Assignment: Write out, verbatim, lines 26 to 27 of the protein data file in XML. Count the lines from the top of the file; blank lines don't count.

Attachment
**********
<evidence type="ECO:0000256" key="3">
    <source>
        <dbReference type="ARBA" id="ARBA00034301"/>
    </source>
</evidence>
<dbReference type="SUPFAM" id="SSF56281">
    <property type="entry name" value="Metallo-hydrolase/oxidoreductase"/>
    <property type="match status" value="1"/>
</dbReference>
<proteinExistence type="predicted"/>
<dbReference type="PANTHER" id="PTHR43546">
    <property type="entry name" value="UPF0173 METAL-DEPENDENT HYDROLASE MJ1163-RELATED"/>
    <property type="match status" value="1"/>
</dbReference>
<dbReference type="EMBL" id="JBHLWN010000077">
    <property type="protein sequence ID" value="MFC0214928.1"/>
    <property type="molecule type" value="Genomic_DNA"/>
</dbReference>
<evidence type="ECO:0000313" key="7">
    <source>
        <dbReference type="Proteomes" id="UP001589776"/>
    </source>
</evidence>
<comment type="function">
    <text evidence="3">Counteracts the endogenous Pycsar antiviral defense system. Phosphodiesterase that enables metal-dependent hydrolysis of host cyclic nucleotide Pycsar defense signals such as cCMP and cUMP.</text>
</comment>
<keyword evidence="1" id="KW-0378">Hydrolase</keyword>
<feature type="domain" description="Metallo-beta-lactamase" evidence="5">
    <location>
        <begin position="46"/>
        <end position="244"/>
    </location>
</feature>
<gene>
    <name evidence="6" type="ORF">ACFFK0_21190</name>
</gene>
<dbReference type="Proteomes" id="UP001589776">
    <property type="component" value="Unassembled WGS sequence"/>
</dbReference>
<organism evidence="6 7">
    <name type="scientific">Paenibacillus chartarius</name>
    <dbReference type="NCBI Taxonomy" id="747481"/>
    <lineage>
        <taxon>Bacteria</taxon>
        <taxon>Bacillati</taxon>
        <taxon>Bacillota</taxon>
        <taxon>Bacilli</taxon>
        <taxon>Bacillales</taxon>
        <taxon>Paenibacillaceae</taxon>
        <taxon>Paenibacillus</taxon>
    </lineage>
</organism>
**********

</comment>
<keyword evidence="1" id="KW-0378">Hydrolase</keyword>